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Thursday, 12 February 2009

Joint Effort at Conficker Disruption

Today Microsoft announced a cooperative effort that has been underway to actively disrupt and contain the Conficker worm outbreak. The Shadowserver Foundation is honored and pleased to be part of this effort which is truly the first of its type. This project brings together those organizations that can effect change at the domain level where the botnet traditionally anchors itself.

Botnets almost always are run off of domain names that have been created by the botnet operator for the sole purpose of providing the drones a place to call home. In one instance, if a C&C server is identified in a particular network space, it can be shut down, however the DNS records for the domain can simply be pointed to another server and the botnet remains active. In another case, the C&C might be running on a network that is complicit to the malicious activity, and can't be shut down. As you can see, a key way to attack the botnet problem is at the domain registration level.

Shadowserver and other researchers regularly see domains used solely for malicious purposes. Taking the domains down would cut the legs right out from the net, so the drones have no place to call home. Traditionally we've seen malware that have the domain names evident within the code of the specimen. It's relatively easy to identify and enumerate those domains that are or will be used by a botnet. A newer technique that is gaining momentum is for the malware to generate the domain names that will be used on a week-to-week, month-to-month basis. By determining the algorithm, one can identify and create a list of the domain names that will be used.

If these domains can be identified, and have their DNS pointed to a friendly server instead of the C&C, you accomplish several good things. First, you've essentially crippled the botnet, and second you're now able to identify all the infected drones trying to connect to the C&C since they are now attempting connections to that friendly server. Shadowserver has employed various processes to identify the domain names, act as that friendly server, and enumerate the orphaned drones. We add this data to our freely distributed report process which notifies the appropriate network operators that there are infected machines on their network. In the case of Conficker/Downadup, we've actually been watching this for some time, and playing the role of a 'friendly' server for over a month.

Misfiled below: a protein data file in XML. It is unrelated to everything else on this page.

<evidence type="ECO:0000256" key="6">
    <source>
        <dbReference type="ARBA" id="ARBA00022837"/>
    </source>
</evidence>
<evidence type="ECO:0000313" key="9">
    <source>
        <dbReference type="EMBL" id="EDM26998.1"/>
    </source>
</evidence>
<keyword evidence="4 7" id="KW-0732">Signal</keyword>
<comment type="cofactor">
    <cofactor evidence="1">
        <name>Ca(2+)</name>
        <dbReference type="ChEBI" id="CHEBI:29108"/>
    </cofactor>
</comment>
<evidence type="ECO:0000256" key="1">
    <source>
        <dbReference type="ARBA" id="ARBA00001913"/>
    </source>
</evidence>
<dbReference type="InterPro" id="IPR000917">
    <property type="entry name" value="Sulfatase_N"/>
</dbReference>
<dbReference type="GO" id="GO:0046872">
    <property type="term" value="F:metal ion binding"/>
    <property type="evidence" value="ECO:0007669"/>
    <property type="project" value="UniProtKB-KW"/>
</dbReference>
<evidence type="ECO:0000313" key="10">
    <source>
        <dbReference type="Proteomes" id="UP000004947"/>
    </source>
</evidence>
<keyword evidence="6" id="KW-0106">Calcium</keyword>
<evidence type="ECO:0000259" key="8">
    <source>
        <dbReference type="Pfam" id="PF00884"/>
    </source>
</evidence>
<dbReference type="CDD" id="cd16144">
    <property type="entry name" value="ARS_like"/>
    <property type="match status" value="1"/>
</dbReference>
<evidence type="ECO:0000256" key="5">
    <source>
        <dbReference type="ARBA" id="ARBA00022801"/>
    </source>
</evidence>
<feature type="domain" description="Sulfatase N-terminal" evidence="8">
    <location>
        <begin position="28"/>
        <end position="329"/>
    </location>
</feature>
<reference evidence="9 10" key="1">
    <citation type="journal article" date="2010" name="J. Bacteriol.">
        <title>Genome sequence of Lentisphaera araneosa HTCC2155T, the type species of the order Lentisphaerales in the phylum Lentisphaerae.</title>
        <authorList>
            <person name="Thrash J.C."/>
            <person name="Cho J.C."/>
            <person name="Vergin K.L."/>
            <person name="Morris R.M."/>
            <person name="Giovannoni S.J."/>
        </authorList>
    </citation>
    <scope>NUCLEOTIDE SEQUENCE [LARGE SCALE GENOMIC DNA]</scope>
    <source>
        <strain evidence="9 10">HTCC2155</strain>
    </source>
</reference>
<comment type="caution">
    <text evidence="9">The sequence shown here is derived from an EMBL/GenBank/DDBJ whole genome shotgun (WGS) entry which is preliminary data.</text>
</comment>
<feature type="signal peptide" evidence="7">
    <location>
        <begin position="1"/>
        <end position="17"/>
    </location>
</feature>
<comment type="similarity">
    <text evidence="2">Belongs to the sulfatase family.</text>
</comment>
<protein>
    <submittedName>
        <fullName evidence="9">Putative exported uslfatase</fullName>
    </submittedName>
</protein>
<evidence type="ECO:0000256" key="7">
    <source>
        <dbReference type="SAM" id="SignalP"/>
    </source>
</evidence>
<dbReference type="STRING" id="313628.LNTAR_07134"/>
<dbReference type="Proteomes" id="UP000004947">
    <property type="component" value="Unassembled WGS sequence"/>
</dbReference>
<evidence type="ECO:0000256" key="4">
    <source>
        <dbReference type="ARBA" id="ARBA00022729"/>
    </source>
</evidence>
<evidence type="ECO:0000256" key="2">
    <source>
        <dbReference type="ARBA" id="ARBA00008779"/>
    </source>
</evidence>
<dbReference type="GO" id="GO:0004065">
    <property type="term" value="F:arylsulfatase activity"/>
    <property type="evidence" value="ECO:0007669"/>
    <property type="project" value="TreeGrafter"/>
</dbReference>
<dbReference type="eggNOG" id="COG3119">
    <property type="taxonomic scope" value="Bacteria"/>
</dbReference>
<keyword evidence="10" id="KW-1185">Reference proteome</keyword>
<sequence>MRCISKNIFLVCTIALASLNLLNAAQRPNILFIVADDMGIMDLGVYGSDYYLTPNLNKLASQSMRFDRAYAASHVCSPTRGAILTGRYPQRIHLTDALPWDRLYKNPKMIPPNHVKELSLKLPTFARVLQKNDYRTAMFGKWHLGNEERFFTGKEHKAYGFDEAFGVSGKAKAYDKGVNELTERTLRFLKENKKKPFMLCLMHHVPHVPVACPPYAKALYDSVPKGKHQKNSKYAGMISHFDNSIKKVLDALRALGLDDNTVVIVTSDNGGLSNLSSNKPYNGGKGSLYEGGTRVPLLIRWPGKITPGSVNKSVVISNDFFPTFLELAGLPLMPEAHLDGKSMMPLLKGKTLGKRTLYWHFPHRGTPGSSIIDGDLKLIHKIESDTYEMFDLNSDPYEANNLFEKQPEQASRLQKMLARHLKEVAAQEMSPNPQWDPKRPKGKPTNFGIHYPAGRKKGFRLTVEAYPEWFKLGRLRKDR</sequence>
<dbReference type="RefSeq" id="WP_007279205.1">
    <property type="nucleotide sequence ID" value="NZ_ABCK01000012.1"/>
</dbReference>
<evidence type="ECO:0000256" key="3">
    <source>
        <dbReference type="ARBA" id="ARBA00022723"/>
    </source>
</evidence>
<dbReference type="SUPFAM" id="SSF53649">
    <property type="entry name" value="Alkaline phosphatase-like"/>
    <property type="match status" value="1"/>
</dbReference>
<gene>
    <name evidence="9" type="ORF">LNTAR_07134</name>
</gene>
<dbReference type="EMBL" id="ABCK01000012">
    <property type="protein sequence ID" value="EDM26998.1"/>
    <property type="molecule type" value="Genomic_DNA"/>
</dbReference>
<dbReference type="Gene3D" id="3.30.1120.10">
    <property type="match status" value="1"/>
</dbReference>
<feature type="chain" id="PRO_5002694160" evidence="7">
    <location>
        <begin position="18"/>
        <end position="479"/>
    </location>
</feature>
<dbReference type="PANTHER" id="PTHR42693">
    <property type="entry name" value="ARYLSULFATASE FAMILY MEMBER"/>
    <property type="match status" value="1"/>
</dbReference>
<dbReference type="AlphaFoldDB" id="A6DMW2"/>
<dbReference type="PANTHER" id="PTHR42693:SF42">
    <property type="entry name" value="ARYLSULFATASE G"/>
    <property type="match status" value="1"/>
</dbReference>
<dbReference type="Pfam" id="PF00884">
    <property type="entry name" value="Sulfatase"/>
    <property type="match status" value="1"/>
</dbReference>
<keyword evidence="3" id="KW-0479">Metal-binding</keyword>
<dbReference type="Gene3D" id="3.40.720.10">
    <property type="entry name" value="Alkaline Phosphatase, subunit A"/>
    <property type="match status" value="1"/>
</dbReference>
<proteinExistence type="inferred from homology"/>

You can see why this joint effort announced today is so critical. This sort of thing needs to be done in scale. Having ICANN and the organizations that are responsible for the top level domains involved can make a significant dent in the problem as far as the use and misuse of domain names. Couple this with Microsoft's effort to not only spearhead and support this project, but also to directly utilize the drone data for remediation.

We at Shadowserver are very hopeful that this effort is foundational, one that will gain traction and attention from those organizations that can make a difference. The issue now is truly global. The botnet scourge is monumental. It requires worldwide coordination and cooperation among industry, government, and law enforcement. Working in silos and in isolation won't work any longer. As a non-profit, vendor-neutral organization, Shadowserver is committed to this effort and in working with other groups dedicated to improving the safety of the Internet.

If you wish to learn more about Conficker direct from Microsoft, the following links are a good resource:




Microsoft Press Release:


Microsoft Conficker Page


[UPDATE - 02/12/09 - 18:27]

There have been several articles regarding this joint effort. We're pleased to see this attract widespread attention. I've pasted a few links below for reference:












=>Posted February 12, 2009, at 09:01 AM by Andre' - Semper_Securus